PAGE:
Indexed on: 20 Dec '18Published on: 20 Dec '18Published in: Nutrients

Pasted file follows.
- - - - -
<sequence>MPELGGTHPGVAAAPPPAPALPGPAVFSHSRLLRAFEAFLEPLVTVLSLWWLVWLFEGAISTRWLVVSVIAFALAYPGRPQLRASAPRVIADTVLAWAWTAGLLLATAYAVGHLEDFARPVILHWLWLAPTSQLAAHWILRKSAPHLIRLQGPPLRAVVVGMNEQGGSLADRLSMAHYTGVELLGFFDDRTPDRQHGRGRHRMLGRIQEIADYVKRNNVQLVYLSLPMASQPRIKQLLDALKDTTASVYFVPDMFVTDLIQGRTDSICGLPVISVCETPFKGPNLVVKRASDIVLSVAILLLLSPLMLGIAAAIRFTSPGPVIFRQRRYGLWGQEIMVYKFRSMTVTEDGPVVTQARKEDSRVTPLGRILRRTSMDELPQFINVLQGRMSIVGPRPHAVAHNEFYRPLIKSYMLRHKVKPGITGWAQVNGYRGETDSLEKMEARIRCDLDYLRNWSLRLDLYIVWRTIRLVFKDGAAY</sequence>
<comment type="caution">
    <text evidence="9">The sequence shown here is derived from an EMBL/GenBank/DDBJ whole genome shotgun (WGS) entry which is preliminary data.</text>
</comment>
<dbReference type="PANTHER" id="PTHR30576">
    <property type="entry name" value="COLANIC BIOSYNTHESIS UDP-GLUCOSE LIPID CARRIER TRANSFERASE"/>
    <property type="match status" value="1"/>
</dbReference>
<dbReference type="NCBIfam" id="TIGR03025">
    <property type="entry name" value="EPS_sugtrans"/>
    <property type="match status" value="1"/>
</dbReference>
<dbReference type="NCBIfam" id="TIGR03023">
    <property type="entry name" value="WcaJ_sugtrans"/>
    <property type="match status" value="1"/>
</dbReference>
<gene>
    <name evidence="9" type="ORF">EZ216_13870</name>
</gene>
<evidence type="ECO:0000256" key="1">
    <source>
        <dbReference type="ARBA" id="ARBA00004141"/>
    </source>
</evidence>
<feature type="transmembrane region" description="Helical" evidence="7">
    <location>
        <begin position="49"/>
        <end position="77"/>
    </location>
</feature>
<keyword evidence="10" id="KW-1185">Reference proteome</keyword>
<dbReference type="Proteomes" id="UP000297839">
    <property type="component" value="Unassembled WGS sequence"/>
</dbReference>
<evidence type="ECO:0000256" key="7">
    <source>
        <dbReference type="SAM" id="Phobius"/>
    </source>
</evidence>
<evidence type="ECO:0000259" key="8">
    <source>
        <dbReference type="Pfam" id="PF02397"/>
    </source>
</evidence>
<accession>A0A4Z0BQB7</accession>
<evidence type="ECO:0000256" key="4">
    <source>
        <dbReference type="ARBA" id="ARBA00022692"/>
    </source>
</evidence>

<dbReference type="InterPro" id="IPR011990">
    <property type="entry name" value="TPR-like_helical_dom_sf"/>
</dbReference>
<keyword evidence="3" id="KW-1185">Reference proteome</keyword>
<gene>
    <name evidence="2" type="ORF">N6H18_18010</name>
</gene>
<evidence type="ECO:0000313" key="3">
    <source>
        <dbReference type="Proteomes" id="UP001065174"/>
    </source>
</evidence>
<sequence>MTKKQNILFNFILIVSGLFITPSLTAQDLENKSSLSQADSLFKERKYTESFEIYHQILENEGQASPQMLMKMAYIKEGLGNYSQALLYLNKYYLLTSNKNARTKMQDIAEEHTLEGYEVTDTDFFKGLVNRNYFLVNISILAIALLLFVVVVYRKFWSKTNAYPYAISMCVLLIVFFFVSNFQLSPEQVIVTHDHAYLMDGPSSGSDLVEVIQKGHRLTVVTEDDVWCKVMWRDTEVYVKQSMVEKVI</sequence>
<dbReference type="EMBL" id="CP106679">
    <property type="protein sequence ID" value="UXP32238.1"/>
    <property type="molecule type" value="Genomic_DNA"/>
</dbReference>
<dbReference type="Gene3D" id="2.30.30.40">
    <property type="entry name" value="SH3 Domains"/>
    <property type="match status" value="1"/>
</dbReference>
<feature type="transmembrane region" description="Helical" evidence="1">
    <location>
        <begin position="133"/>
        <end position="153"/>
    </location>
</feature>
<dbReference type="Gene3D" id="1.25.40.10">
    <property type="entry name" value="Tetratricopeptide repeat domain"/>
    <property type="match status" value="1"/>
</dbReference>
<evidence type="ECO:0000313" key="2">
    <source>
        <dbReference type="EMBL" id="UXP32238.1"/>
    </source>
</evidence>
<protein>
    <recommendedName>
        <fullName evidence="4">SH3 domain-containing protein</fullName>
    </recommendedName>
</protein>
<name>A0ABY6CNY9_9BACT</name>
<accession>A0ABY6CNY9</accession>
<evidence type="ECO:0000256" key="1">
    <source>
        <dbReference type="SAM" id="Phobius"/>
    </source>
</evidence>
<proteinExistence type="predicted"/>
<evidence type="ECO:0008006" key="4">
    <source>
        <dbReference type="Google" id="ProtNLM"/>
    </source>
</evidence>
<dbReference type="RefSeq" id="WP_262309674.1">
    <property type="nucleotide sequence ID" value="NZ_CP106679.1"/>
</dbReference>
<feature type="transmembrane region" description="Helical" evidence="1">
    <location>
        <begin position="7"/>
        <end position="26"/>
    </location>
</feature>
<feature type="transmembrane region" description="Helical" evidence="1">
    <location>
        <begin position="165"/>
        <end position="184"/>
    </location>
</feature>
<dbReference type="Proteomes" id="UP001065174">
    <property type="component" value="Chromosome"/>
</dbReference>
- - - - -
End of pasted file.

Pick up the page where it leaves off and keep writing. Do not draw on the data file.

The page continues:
Previous studies have found that diet's inflammatory potential is related to various diseases. However, little is known about its relationship with osteoporosis. The aim of this study was to investigate the association between the dietary inflammatory index (DII) and osteoporosis risk in a large-scale prospective cohort study in Korea. This prospective cohort study included 159,846 participants (men 57,740; women 102,106) from South Korea with a mean follow-up of 7.9 years. The DII was calculated through a validated semi-quantitative FFQ (SQFFQ), and information on osteoporosis was self-reported by the participants. Analyses were performed by using a multivariable Cox proportional hazard model. Higher DII scores were associated with higher osteoporosis risk (HR 1.33; 95% CI 1.12⁻1.58). In women, a higher DII score indicated a higher risk of osteoporosis (HR 1.33; 95% CI 1.11⁻1.59). However, a hazards ratio of similar magnitude in men was not significant (HR 1.32; 95% CI 0.64⁻2.71). Post-menopausal women had higher risks of osteoporosis for higher DII scores (HR 1.33; 95% CI 1.09⁻1.63), whereas among pre-menopausal women, the relationship was not statistically significant (HR 1.39; 95% CI 0.87⁻2.21). Also, there was an increase in osteoporosis risk when the DII increased among women participants with irregular physical activity (HR 1.53; 95% CI 1.17⁻2.01); however, there was no statistically significant increase in osteoporosis risk among women participants with regular physical activity (HR 1.19; 95% CI 0.93⁻1.52). A more pro-inflammatory diet was significantly associated with higher osteoporosis risk in women. Given the similar magnitude of the hazards ratio, studies with sufficient numbers of men are warranted.